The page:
Literature-Based Discovery by Learning Heterogeneous Bibliographic Information Networks

Research output: Contribution to journalMeeting Abstract


Literature-based discovery (LBD) research aims at finding effective computational methods for retrieving previously unknown information connections between clusters of research papers from disparate research areas. Existing methods encompass two general approaches. The first approach searches for these unknown connections by examining the textual contents of research papers. In addition to the existing textual features, the second approach incorporates structural features of scientific literatures, such as citation structures. These approaches, however, have not considered research papers' latent bibliographic metadata structures as important features that can be used for predicting previously unknown relationships between them

This thesis investigates a new graph-based LBD method that exploits the latent bibliographic metadata connections between pairs of research papers. The heterogeneous bibliographic information network is proposed as an efficient graph-based data structure for modeling the complex relationships between these metadata. In contrast to previous approaches, this method seamlessly combines textual and citation information in the form of path-based metadata features for predicting future co-citation links between research papers from disparate research fields. The results reported in this thesis provide evidence that the method is effective for reconstructing the historical literature-based discovery hypotheses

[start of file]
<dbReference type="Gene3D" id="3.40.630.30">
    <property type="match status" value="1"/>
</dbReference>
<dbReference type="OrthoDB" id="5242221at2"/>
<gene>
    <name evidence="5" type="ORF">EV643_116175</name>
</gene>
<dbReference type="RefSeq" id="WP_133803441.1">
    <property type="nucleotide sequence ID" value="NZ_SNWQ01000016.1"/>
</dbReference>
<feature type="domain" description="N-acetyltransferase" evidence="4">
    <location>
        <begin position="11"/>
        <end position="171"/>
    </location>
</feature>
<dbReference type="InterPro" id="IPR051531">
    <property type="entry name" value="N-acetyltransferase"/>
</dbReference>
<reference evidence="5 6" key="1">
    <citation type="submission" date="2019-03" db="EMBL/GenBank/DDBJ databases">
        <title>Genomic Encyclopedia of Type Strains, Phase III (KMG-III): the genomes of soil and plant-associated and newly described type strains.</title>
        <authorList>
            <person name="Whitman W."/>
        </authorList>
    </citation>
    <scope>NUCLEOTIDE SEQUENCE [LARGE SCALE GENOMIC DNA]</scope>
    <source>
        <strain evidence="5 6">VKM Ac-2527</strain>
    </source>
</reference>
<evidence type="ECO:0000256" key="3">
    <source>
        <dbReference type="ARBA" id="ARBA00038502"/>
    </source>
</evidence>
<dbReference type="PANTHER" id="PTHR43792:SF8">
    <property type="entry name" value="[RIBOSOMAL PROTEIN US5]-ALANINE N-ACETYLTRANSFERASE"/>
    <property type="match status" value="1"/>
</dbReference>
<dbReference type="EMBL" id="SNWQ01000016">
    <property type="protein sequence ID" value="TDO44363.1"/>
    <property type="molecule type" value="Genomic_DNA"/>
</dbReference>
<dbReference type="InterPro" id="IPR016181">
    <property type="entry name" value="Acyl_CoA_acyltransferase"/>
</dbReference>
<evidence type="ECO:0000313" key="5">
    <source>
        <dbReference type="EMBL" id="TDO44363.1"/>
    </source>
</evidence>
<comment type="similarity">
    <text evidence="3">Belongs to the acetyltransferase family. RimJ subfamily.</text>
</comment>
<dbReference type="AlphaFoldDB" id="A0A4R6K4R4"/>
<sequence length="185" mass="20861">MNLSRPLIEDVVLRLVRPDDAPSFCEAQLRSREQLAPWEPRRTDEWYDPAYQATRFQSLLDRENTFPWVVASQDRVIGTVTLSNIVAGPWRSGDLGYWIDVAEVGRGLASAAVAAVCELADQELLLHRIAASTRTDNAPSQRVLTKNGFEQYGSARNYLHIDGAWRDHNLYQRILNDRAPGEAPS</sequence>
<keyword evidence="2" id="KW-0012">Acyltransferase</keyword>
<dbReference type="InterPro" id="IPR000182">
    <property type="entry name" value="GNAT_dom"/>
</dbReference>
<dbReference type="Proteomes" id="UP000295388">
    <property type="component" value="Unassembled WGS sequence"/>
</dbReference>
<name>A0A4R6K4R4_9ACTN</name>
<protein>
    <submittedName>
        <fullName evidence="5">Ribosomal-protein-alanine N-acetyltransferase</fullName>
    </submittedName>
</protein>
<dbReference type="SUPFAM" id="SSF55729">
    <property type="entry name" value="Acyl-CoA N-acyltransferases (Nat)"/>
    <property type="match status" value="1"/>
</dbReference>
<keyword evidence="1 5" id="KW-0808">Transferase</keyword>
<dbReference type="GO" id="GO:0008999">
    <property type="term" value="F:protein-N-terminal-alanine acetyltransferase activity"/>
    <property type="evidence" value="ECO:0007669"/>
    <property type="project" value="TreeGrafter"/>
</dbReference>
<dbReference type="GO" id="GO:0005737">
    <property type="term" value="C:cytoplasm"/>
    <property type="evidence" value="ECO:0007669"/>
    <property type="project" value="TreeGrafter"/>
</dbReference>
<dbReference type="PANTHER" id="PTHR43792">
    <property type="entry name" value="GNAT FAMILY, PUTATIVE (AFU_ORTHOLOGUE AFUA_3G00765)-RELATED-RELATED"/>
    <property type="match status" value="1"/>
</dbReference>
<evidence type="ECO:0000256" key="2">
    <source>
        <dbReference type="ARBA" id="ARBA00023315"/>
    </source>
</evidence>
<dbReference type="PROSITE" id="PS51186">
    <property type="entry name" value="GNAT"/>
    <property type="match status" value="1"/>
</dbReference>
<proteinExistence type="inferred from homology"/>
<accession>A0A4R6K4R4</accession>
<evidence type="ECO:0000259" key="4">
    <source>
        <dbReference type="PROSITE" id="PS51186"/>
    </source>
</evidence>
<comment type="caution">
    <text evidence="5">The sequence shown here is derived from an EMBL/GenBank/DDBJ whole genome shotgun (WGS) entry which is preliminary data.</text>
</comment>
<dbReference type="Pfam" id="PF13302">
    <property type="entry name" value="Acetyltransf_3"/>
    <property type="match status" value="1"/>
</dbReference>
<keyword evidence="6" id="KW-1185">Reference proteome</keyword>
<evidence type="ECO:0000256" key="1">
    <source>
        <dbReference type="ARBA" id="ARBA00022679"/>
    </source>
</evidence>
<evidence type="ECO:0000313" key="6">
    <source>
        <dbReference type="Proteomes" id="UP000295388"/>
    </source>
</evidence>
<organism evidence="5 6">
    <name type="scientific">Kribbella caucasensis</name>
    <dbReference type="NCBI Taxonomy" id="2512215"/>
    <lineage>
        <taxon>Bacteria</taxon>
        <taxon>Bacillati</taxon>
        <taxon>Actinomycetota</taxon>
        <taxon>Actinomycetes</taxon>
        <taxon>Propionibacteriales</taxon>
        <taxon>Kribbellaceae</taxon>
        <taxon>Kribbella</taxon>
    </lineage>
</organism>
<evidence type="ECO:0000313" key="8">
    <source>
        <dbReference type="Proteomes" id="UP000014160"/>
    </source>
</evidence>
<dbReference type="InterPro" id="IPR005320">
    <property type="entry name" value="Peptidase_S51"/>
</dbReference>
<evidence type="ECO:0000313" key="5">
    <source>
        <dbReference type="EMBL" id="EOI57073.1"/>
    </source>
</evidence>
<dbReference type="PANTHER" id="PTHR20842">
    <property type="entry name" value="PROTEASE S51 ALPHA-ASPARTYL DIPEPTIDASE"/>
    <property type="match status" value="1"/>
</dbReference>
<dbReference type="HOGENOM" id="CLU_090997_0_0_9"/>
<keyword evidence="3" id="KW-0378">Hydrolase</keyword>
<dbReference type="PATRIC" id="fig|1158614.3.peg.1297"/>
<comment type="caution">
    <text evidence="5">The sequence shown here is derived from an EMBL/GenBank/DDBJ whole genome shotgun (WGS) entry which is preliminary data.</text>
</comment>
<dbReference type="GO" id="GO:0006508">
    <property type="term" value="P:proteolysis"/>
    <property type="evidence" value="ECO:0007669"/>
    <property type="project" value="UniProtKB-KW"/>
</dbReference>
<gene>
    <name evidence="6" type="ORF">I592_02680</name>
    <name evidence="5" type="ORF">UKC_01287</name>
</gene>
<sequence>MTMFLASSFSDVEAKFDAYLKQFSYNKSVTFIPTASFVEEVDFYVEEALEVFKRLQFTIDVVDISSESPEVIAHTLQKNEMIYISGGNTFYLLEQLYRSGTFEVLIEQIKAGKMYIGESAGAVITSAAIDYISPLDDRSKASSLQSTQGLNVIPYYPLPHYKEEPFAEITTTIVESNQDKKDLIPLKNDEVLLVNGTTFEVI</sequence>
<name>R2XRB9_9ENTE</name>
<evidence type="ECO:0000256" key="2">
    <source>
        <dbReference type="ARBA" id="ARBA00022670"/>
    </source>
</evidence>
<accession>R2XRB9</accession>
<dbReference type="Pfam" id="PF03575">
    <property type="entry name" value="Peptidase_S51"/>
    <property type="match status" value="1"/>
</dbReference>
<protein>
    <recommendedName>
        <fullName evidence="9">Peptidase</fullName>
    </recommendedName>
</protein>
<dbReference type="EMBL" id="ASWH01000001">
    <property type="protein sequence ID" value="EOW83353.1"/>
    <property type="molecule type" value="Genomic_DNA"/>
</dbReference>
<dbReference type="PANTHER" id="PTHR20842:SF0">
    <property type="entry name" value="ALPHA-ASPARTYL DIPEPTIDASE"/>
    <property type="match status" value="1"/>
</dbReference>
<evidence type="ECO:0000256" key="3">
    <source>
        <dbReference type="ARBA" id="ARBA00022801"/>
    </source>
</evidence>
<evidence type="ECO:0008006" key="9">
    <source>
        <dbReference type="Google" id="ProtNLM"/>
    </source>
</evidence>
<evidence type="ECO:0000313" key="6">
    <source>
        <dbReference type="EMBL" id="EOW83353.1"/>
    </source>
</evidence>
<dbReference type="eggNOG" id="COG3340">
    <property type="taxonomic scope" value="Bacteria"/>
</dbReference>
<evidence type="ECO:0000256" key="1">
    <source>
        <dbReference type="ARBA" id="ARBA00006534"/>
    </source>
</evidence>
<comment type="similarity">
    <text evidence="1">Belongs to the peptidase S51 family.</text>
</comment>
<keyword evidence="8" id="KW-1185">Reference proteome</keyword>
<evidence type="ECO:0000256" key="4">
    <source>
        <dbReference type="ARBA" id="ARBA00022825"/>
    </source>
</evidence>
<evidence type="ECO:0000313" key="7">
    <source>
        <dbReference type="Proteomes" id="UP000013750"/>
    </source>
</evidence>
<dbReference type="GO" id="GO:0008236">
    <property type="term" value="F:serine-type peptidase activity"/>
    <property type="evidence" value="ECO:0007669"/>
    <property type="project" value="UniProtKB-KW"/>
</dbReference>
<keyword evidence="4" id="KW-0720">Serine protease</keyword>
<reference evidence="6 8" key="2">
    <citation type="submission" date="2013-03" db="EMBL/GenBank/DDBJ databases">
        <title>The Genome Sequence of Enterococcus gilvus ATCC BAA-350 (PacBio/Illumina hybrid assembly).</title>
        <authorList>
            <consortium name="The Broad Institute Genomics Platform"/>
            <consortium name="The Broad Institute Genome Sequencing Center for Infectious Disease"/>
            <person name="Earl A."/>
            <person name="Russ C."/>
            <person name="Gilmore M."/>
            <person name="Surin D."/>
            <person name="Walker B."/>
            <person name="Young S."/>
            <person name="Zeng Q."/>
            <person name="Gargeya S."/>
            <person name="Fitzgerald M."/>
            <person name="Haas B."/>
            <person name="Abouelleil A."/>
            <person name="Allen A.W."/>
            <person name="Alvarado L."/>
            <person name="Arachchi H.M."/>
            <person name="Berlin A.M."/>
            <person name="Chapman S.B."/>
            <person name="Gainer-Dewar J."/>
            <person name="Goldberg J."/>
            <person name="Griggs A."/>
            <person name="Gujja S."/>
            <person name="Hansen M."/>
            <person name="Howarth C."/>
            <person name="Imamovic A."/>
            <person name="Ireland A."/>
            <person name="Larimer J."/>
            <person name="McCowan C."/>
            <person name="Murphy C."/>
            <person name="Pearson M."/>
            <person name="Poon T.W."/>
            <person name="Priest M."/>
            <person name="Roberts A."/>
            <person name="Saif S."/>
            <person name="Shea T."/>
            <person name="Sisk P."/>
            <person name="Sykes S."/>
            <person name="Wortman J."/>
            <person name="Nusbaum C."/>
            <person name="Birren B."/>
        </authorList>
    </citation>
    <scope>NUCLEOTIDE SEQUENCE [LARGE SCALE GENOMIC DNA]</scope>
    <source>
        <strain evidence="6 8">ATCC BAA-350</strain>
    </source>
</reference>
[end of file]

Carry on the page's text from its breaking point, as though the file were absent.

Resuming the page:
This thesis also investigates the effects of semantic modeling and topic modeling on the performance of the proposed method. For semantic modeling, a general-purpose word sense disambiguation technique is proposed to reduce the lexical ambiguity in the title and abstract of research papers. The experimental results suggest that the reduced lexical ambiguity did not necessarily lead to a better performance of the method. This thesis discusses some of the possible contributing factors to these results.

Finally, topic modeling is used for learning the latent topical relations between research papers. The learned topic model is incorporated into the heterogeneous bibliographic information network graph and allows new predictive features to be learned. The results in this thesis suggest that topic modeling improves the performance of the proposed method by increasing the overall accuracy for predicting the future co-citation links between disparate research papers.
Original languageEnglish
Pages (from-to)75-76
Number of pages2
JournalSIGIR Forum
Issue number1
Publication statusPublished - Jun 2017
Externally publishedYes


Dive into the research topics of 'Literature-Based Discovery by Learning Heterogeneous Bibliographic Information Networks'. Together they form a unique fingerprint.

Cite this